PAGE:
He was an engineering genius whose outstanding ability literally exploded people’s minds.”

North entrance, the Telford tunnel to the left and Brindley's to the right
North entrance, the Telford tunnel to the left and Brindley's to the right


These days the two tunnels sit side-by-side and the Telford Tunnel is a very popular experience for pleasure boat tourists. David Fearn is one of two British Waterways tunnel stewards on duty. He tells me that since the increase of canal cruising some 6000 boats pass under Harecastle each year.

“Regulations allow for a maximum convoy of eight boats each way,” says 59 year old David. “I’m based at the Kidsgrove end where I open the tunnel gates in wireless conjunction with the gatekeeper at the other end. It takes about forty-five minutes to pass through. Boats still queue at each end, but people are patient.”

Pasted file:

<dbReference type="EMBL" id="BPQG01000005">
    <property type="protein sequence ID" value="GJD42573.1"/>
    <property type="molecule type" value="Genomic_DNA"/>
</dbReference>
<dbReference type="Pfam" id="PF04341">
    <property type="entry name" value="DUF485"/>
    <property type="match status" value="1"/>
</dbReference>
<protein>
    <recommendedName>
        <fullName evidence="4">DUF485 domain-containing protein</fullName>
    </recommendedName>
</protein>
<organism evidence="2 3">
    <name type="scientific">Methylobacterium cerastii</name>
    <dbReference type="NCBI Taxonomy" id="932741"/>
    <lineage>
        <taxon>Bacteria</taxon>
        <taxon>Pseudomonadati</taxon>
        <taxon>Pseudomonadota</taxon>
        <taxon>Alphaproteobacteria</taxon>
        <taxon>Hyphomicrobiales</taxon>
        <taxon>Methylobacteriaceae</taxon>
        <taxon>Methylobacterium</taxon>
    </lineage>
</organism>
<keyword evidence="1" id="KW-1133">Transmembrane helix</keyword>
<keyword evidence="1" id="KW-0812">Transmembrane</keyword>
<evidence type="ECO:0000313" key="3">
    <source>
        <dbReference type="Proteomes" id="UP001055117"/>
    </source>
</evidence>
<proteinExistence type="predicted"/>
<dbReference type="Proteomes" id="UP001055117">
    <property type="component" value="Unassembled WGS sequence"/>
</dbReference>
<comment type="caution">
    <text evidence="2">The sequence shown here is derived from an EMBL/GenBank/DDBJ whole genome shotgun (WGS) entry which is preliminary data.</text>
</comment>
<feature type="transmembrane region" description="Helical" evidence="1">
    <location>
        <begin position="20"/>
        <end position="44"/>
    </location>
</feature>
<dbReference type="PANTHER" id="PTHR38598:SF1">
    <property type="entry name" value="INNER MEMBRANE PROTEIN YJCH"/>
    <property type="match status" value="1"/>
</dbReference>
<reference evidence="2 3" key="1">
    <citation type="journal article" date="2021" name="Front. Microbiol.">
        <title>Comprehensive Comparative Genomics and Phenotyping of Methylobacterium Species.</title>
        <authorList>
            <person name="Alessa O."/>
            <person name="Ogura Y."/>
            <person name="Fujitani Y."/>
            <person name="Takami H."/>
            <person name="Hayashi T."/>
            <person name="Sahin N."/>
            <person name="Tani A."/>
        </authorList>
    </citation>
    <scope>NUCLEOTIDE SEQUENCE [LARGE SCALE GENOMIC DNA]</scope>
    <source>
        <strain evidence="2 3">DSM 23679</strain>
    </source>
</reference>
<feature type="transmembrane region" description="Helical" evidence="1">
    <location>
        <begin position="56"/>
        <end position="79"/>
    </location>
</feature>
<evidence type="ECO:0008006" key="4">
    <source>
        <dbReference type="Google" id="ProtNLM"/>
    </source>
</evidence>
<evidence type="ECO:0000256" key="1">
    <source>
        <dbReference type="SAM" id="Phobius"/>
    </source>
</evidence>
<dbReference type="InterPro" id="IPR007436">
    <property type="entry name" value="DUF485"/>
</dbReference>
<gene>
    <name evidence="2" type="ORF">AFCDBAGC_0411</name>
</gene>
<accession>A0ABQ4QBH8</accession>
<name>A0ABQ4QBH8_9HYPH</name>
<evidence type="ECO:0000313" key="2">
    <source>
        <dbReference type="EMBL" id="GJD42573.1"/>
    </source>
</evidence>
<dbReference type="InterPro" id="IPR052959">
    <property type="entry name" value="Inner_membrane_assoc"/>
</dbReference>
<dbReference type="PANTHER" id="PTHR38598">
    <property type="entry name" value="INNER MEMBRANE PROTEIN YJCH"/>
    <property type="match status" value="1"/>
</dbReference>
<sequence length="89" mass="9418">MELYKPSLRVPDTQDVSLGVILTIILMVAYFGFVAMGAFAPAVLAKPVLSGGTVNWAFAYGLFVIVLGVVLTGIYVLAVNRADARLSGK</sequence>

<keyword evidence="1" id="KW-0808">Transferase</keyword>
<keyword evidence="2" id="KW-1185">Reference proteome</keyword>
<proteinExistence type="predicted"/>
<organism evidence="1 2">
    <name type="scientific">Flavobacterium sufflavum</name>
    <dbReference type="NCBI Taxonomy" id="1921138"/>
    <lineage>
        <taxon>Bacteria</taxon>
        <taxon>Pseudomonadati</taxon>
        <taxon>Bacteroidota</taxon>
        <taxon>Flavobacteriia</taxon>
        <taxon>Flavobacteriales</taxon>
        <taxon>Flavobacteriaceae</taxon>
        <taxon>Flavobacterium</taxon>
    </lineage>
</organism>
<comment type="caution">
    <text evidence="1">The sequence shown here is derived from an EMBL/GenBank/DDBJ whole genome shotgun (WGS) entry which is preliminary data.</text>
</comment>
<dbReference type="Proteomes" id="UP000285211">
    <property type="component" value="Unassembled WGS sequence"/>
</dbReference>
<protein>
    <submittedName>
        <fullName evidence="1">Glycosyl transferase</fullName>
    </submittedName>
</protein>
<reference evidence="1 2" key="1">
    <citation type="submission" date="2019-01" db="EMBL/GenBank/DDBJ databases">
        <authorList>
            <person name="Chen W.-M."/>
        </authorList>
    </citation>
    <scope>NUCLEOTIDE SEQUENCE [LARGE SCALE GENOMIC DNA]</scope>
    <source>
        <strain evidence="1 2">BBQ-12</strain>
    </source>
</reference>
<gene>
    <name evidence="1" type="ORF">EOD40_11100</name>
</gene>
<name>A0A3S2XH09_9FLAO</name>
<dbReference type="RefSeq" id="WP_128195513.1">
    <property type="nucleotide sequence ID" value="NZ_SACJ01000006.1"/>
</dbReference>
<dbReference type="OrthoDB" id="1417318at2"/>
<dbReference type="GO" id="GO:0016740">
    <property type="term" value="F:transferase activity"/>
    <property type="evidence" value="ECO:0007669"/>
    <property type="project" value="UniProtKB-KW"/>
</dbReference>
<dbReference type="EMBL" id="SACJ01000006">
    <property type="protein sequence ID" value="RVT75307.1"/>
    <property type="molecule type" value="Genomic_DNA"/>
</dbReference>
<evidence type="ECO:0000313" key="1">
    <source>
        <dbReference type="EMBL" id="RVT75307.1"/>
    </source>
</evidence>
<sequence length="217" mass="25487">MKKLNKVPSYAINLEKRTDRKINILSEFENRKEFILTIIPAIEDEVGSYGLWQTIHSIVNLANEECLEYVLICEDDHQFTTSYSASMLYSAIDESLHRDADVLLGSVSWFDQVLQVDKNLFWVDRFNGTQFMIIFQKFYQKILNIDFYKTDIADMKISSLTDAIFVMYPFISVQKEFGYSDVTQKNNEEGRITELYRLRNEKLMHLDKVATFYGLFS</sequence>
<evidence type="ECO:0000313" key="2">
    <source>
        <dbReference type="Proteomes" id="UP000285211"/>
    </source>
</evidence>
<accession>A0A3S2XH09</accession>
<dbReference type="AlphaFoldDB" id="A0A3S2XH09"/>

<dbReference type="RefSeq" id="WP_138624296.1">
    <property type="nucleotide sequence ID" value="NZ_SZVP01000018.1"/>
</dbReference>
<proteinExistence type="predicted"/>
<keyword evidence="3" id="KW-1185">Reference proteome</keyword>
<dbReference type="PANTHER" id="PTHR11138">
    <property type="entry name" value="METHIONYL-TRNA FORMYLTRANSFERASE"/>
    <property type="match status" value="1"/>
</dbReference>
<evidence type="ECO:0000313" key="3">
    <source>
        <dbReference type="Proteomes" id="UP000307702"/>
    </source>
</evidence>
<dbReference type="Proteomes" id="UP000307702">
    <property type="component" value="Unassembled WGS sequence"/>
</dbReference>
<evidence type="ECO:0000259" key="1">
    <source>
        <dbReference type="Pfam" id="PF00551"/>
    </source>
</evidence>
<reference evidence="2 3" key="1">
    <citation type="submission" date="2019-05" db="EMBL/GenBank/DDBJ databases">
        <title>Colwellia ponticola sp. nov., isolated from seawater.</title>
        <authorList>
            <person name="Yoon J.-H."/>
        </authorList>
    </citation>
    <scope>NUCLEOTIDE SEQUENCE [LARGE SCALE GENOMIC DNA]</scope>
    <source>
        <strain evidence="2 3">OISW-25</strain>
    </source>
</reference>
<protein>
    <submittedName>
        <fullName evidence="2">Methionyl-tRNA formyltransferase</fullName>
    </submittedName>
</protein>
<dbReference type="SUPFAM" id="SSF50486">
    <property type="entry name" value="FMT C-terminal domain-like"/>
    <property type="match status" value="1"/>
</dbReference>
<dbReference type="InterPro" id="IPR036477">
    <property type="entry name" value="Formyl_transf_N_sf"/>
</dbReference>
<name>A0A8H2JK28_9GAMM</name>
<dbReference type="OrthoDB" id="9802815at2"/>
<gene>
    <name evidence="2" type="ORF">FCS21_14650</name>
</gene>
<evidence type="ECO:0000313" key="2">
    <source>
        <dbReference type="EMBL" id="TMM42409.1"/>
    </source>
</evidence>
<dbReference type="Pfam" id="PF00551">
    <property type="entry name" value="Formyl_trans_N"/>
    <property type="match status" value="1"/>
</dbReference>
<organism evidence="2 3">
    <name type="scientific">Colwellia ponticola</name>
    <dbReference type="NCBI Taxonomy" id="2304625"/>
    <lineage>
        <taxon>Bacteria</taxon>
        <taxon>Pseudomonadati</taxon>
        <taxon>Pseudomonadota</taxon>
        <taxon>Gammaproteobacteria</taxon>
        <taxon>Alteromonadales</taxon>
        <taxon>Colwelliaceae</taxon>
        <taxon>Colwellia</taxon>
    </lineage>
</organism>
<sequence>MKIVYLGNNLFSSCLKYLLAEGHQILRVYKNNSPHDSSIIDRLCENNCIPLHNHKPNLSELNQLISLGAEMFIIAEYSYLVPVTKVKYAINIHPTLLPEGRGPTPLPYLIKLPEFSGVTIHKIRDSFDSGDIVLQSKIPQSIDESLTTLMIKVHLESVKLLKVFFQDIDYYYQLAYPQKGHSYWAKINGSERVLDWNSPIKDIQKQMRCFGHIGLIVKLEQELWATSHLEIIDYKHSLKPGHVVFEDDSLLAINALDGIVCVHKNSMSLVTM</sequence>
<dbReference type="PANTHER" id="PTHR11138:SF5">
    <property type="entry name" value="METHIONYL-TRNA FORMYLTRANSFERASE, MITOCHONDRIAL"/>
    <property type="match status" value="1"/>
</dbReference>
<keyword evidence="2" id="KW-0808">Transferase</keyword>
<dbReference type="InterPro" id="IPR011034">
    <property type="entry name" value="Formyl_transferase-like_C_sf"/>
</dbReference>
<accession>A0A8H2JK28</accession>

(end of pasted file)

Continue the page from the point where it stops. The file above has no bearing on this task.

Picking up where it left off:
David and his wife Frances are retired. They live on the canal and travel around entertaining with karaoke in pubs wherever they set anchor.

“Being a tunnel gatekeeper is a responsible job. But I tell you the only trouble I get is keeping swans from swimming through,” David grins. “See those two – Frances calls them Tip and Top – they’re here every day and it’s a devil of a job to keep them out.”

Later I meet up with the Shaw family from Llandudno Junction. They’ve come to Stoke on Trent especially to experience the journey through Telford’s tunnel.

“It’s something we’ve wanted to do for ages,” declares parent Nigel Shaw.

Narrowboat leaving the south entrance of Tomas Telford's tunnel
Narrowboat leaving the south entrance of Tomas Telford's tunnel

And something I’ve always wanted to do is to follow the horse’s route over the hill to meet my boat on the other side. The Shaw’s and I arrange to put this to the test, they by water and me by road. I’ll tell you how we went on next week.


next week: over Harecastle hill

click the "contents" button to get back to the main index & map
next: the boatman's walk to Kidsgrove
previous: Adams & Greengates, Tunstall

10 April 2008